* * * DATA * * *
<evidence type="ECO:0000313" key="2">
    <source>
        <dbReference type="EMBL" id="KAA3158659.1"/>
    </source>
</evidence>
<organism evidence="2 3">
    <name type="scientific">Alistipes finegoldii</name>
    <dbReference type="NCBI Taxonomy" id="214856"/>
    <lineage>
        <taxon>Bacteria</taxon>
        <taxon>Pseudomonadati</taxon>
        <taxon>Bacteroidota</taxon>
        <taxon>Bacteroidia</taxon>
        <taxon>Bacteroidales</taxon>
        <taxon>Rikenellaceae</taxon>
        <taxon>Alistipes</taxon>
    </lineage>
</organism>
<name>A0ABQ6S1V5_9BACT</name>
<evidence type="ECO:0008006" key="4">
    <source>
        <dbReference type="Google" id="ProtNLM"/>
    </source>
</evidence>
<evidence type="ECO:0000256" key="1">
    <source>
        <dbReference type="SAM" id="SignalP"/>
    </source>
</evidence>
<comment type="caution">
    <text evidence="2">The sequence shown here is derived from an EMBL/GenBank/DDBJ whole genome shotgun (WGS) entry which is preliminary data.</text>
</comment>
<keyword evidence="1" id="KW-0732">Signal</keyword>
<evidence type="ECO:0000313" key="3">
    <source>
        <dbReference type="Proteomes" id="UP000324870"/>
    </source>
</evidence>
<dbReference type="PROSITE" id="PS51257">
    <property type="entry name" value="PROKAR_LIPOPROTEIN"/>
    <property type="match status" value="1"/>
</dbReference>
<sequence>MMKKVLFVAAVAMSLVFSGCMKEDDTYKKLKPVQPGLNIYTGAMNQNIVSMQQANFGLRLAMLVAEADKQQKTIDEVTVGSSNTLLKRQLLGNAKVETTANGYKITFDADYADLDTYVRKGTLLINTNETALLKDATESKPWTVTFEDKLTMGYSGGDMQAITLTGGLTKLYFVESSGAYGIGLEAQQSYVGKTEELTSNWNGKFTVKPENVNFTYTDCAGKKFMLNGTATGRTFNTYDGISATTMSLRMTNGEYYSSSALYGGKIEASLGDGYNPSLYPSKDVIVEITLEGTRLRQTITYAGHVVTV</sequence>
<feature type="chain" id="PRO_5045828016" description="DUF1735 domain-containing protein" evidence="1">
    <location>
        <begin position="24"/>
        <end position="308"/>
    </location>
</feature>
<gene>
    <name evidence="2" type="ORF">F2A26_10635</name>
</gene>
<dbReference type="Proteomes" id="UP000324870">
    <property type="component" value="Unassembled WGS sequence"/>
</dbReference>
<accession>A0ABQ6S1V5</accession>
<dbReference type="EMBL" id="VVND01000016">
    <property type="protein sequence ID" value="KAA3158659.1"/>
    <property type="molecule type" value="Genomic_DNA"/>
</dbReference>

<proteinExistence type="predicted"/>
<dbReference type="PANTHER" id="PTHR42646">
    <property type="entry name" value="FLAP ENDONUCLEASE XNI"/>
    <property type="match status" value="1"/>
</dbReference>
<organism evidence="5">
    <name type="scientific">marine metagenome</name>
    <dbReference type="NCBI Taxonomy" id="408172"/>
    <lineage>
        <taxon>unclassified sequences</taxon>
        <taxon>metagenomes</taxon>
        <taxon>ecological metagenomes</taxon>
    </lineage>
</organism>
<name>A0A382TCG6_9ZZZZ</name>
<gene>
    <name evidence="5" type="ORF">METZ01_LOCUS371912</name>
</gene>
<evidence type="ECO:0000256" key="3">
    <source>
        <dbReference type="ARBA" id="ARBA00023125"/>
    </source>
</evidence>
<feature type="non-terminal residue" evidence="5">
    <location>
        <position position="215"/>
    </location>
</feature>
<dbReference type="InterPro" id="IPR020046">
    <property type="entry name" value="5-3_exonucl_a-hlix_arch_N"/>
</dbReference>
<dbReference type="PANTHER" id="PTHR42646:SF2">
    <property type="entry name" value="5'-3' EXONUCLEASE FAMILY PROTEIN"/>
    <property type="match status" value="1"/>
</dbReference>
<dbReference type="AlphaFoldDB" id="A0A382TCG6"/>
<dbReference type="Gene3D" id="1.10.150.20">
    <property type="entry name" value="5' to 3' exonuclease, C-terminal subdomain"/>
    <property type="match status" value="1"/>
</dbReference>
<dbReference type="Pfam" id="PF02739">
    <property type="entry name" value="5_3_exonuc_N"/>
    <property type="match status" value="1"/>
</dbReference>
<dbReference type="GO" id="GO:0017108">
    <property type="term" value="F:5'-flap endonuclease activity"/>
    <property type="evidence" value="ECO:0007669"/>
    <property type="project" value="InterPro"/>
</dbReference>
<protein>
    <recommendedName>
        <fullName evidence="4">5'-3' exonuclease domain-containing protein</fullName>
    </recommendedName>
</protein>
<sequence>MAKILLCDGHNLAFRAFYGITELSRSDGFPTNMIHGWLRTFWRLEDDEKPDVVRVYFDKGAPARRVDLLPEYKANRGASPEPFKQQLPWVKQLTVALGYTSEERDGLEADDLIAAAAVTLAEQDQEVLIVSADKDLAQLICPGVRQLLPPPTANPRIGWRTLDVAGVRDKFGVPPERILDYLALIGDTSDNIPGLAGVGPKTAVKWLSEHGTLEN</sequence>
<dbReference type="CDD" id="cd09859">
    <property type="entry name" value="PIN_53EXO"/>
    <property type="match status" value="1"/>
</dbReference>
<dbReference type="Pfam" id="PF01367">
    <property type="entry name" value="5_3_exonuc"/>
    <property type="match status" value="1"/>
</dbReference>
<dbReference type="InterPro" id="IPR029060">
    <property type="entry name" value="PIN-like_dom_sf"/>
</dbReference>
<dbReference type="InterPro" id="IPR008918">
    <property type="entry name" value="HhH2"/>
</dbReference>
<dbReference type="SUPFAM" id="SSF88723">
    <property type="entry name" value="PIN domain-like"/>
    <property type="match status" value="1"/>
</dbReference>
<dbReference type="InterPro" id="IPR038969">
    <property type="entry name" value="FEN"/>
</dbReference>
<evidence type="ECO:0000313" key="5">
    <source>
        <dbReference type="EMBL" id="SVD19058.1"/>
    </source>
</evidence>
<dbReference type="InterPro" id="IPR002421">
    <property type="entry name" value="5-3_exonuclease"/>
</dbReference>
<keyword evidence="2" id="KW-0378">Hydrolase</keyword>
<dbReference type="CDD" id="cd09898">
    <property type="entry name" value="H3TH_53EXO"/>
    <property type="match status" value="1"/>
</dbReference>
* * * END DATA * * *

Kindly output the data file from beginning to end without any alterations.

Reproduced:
<evidence type="ECO:0000313" key="2">
    <source>
        <dbReference type="EMBL" id="KAA3158659.1"/>
    </source>
</evidence>
<organism evidence="2 3">
    <name type="scientific">Alistipes finegoldii</name>
    <dbReference type="NCBI Taxonomy" id="214856"/>
    <lineage>
        <taxon>Bacteria</taxon>
        <taxon>Pseudomonadati</taxon>
        <taxon>Bacteroidota</taxon>
        <taxon>Bacteroidia</taxon>
        <taxon>Bacteroidales</taxon>
        <taxon>Rikenellaceae</taxon>
        <taxon>Alistipes</taxon>
    </lineage>
</organism>
<name>A0ABQ6S1V5_9BACT</name>
<evidence type="ECO:0008006" key="4">
    <source>
        <dbReference type="Google" id="ProtNLM"/>
    </source>
</evidence>
<evidence type="ECO:0000256" key="1">
    <source>
        <dbReference type="SAM" id="SignalP"/>
    </source>
</evidence>
<comment type="caution">
    <text evidence="2">The sequence shown here is derived from an EMBL/GenBank/DDBJ whole genome shotgun (WGS) entry which is preliminary data.</text>
</comment>
<keyword evidence="1" id="KW-0732">Signal</keyword>
<evidence type="ECO:0000313" key="3">
    <source>
        <dbReference type="Proteomes" id="UP000324870"/>
    </source>
</evidence>
<dbReference type="PROSITE" id="PS51257">
    <property type="entry name" value="PROKAR_LIPOPROTEIN"/>
    <property type="match status" value="1"/>
</dbReference>
<sequence>MMKKVLFVAAVAMSLVFSGCMKEDDTYKKLKPVQPGLNIYTGAMNQNIVSMQQANFGLRLAMLVAEADKQQKTIDEVTVGSSNTLLKRQLLGNAKVETTANGYKITFDADYADLDTYVRKGTLLINTNETALLKDATESKPWTVTFEDKLTMGYSGGDMQAITLTGGLTKLYFVESSGAYGIGLEAQQSYVGKTEELTSNWNGKFTVKPENVNFTYTDCAGKKFMLNGTATGRTFNTYDGISATTMSLRMTNGEYYSSSALYGGKIEASLGDGYNPSLYPSKDVIVEITLEGTRLRQTITYAGHVVTV</sequence>
<feature type="chain" id="PRO_5045828016" description="DUF1735 domain-containing protein" evidence="1">
    <location>
        <begin position="24"/>
        <end position="308"/>
    </location>
</feature>
<gene>
    <name evidence="2" type="ORF">F2A26_10635</name>
</gene>
<dbReference type="Proteomes" id="UP000324870">
    <property type="component" value="Unassembled WGS sequence"/>
</dbReference>
<accession>A0ABQ6S1V5</accession>
<dbReference type="EMBL" id="VVND01000016">
    <property type="protein sequence ID" value="KAA3158659.1"/>
    <property type="molecule type" value="Genomic_DNA"/>
</dbReference>

<proteinExistence type="predicted"/>
<dbReference type="PANTHER" id="PTHR42646">
    <property type="entry name" value="FLAP ENDONUCLEASE XNI"/>
    <property type="match status" value="1"/>
</dbReference>
<organism evidence="5">
    <name type="scientific">marine metagenome</name>
    <dbReference type="NCBI Taxonomy" id="408172"/>
    <lineage>
        <taxon>unclassified sequences</taxon>
        <taxon>metagenomes</taxon>
        <taxon>ecological metagenomes</taxon>
    </lineage>
</organism>
<name>A0A382TCG6_9ZZZZ</name>
<gene>
    <name evidence="5" type="ORF">METZ01_LOCUS371912</name>
</gene>
<evidence type="ECO:0000256" key="3">
    <source>
        <dbReference type="ARBA" id="ARBA00023125"/>
    </source>
</evidence>
<feature type="non-terminal residue" evidence="5">
    <location>
        <position position="215"/>
    </location>
</feature>
<dbReference type="InterPro" id="IPR020046">
    <property type="entry name" value="5-3_exonucl_a-hlix_arch_N"/>
</dbReference>
<dbReference type="PANTHER" id="PTHR42646:SF2">
    <property type="entry name" value="5'-3' EXONUCLEASE FAMILY PROTEIN"/>
    <property type="match status" value="1"/>
</dbReference>
<dbReference type="AlphaFoldDB" id="A0A382TCG6"/>
<dbReference type="Gene3D" id="1.10.150.20">
    <property type="entry name" value="5' to 3' exonuclease, C-terminal subdomain"/>
    <property type="match status" value="1"/>
</dbReference>
<dbReference type="Pfam" id="PF02739">
    <property type="entry name" value="5_3_exonuc_N"/>
    <property type="match status" value="1"/>
</dbReference>
<dbReference type="GO" id="GO:0017108">
    <property type="term" value="F:5'-flap endonuclease activity"/>
    <property type="evidence" value="ECO:0007669"/>
    <property type="project" value="InterPro"/>
</dbReference>
<protein>
    <recommendedName>
        <fullName evidence="4">5'-3' exonuclease domain-containing protein</fullName>
    </recommendedName>
</protein>
<sequence>MAKILLCDGHNLAFRAFYGITELSRSDGFPTNMIHGWLRTFWRLEDDEKPDVVRVYFDKGAPARRVDLLPEYKANRGASPEPFKQQLPWVKQLTVALGYTSEERDGLEADDLIAAAAVTLAEQDQEVLIVSADKDLAQLICPGVRQLLPPPTANPRIGWRTLDVAGVRDKFGVPPERILDYLALIGDTSDNIPGLAGVGPKTAVKWLSEHGTLEN</sequence>
<dbReference type="CDD" id="cd09859">
    <property type="entry name" value="PIN_53EXO"/>
    <property type="match status" value="1"/>
</dbReference>
<dbReference type="Pfam" id="PF01367">
    <property type="entry name" value="5_3_exonuc"/>
    <property type="match status" value="1"/>
</dbReference>
<dbReference type="InterPro" id="IPR029060">
    <property type="entry name" value="PIN-like_dom_sf"/>
</dbReference>
<dbReference type="InterPro" id="IPR008918">
    <property type="entry name" value="HhH2"/>
</dbReference>
<dbReference type="SUPFAM" id="SSF88723">
    <property type="entry name" value="PIN domain-like"/>
    <property type="match status" value="1"/>
</dbReference>
<dbReference type="InterPro" id="IPR038969">
    <property type="entry name" value="FEN"/>
</dbReference>
<evidence type="ECO:0000313" key="5">
    <source>
        <dbReference type="EMBL" id="SVD19058.1"/>
    </source>
</evidence>
<dbReference type="InterPro" id="IPR002421">
    <property type="entry name" value="5-3_exonuclease"/>
</dbReference>
<keyword evidence="2" id="KW-0378">Hydrolase</keyword>
<dbReference type="CDD" id="cd09898">
    <property type="entry name" value="H3TH_53EXO"/>
    <property type="match status" value="1"/>
</dbReference>